While kids can get instruction to turn off parental controls, they still can’t do it
December 30, 2005
I received a copy of an e-mail recently from a parent who was upset that AOL had sent his daughter directions how to turn off parental controls on AOL. He wanted to know why AOL would do this – without verifying who was requesting the instructions – so I called to find out more. Here’s what I discovered.
AOL will make the instructions available to anyone who wants them. The instructions are also available online. And, according to AOL spokesman Andrew Weinstein, the AOL employee sending the instructions to the teenager did nothing more than make immediately accessible to the girl instructions that she could have found on its Web site.
The thing is, she couldn’t have used them – which is why her age wasn’t checked.
“No one can turn off parental controls except the person who set them up in the first place,” Weinstein said. “She would have to have logged onto the master screen and used the screen name and password to get into it.”
He said the instructions sent to her are meaningless without knowing these things. And even the masterscreen page is not accessible to children or teens when they’ve logged in using their own usernames and passwords.
“This parent’s concern is equivalent basically to saying the child found the auto manual to my car,” he said. “Without the key to the car, and without the parent’s password, there is no way to modify the kid’s control.”
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How did the parent come to know his daughter has requested said instructions? He found them on the printer.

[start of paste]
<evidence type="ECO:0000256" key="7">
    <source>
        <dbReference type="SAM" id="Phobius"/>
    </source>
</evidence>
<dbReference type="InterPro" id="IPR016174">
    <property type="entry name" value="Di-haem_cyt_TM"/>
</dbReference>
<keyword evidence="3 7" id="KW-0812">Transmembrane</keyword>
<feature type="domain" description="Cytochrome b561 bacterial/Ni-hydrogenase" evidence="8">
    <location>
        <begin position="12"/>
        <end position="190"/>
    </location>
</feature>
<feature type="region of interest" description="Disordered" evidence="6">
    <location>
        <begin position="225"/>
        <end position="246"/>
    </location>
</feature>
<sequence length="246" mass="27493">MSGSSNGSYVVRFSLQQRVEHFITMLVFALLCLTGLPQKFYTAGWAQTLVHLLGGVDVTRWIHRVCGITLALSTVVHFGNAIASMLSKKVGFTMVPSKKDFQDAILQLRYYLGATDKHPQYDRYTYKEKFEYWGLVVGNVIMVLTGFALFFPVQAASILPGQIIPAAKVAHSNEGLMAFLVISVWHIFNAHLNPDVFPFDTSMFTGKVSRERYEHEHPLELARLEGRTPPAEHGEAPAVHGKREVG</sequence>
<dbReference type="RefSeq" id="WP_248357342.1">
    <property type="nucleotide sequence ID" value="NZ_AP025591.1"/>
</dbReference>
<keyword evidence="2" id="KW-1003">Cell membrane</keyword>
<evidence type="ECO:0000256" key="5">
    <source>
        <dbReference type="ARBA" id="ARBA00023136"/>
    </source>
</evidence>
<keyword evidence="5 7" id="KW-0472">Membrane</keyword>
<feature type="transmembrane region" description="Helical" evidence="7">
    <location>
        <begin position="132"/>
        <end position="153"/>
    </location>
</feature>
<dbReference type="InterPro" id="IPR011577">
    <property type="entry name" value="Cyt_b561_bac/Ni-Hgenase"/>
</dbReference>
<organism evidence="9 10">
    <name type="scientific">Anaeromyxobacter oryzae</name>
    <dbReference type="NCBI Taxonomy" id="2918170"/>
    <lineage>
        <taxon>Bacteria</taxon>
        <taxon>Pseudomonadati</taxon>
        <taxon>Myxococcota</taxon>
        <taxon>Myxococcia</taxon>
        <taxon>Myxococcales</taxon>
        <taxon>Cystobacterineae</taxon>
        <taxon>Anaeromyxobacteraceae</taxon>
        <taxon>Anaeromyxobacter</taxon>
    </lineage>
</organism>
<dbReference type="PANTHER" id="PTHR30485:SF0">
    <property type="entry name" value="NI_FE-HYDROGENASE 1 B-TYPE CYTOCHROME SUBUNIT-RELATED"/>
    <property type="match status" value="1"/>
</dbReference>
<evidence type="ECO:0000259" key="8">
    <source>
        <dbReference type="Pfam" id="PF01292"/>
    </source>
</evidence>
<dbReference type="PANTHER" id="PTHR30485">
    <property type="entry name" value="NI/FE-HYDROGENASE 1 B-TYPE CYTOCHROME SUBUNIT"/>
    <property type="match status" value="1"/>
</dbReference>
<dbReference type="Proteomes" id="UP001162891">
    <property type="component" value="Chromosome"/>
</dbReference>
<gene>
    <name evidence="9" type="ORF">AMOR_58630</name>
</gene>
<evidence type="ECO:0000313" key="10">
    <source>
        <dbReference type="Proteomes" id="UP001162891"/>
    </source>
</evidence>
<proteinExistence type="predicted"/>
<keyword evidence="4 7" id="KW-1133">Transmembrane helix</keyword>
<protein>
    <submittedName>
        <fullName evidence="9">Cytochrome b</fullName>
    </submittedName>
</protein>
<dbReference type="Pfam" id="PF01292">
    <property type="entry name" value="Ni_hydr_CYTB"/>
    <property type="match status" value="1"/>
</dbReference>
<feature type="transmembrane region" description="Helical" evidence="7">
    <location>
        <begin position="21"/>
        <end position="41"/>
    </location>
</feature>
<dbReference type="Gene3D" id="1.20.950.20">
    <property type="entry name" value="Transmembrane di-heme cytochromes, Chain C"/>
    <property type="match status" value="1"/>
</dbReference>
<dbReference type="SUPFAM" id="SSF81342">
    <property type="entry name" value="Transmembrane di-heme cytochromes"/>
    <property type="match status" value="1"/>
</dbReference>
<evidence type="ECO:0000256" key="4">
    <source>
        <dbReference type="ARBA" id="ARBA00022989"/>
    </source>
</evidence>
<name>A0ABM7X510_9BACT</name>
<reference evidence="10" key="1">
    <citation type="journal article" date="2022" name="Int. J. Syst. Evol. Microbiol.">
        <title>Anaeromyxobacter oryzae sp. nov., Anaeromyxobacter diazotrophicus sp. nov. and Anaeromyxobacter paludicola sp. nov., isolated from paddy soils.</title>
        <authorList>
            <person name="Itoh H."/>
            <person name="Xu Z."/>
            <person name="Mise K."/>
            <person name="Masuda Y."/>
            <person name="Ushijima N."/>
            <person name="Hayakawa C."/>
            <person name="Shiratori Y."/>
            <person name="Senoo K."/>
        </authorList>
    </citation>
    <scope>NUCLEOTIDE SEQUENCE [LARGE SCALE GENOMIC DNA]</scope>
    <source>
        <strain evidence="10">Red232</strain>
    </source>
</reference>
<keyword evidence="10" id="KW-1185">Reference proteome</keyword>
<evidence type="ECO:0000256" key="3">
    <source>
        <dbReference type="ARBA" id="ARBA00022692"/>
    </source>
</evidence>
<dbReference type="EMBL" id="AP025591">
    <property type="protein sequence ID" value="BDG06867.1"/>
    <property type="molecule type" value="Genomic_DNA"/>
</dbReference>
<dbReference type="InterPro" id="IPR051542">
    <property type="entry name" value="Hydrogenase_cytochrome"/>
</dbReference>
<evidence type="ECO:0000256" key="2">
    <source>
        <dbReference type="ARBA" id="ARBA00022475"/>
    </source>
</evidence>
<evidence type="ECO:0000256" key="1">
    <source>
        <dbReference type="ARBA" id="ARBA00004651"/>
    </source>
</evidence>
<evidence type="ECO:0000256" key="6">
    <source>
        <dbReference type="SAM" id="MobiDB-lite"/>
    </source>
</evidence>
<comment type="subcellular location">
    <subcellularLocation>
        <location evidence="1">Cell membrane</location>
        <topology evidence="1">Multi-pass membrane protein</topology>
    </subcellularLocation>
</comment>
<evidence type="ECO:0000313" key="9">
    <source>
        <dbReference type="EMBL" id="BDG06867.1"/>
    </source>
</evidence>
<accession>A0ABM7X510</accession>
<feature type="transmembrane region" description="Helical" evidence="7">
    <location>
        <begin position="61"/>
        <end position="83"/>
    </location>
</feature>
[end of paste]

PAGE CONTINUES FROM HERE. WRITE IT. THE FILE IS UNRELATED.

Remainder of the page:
“I was so flabbergasted,” he said.
The Carson City man does not know if his daughter identified herself as an adult in the e-mail. According to Weinstein, it wouldn’t have mattered.
“Here’s my question,” the concerned parent said. “Shouldn’t AOL know beforehand when they e-mail out these instructions who they’re sending them to? I was so heated about it.”
In my phone conversation, I asked him if he was irritated enough that he would switch to a different service.
He said he would change all his accounts to Microsoft Outlook, which he believes has a better parental-control system.
But Weinstein said the parent wouldn’t find anything different at Outlook – that parental controls are handled the same way at all Internet services.
I call Microsoft to find out if this were true. And after 15 minutes and 32 seconds of waiting, I found myself with someone from the Rapid Response Team. After several more minutes, and an explanation that he would have to consult his team, my name was taken, and I was told I would receive a follow-up call.
And here I am … still waiting to hear back from Microsoft about its parental controls, although I’ve received a call back twice from the same guy wanting to know more so that the team could correctly answer my questions.
So much for a “rapid response.”
I should’ve just gone with my first inclination – saying that I was a parent, instead of a reporter wanting to get an answer.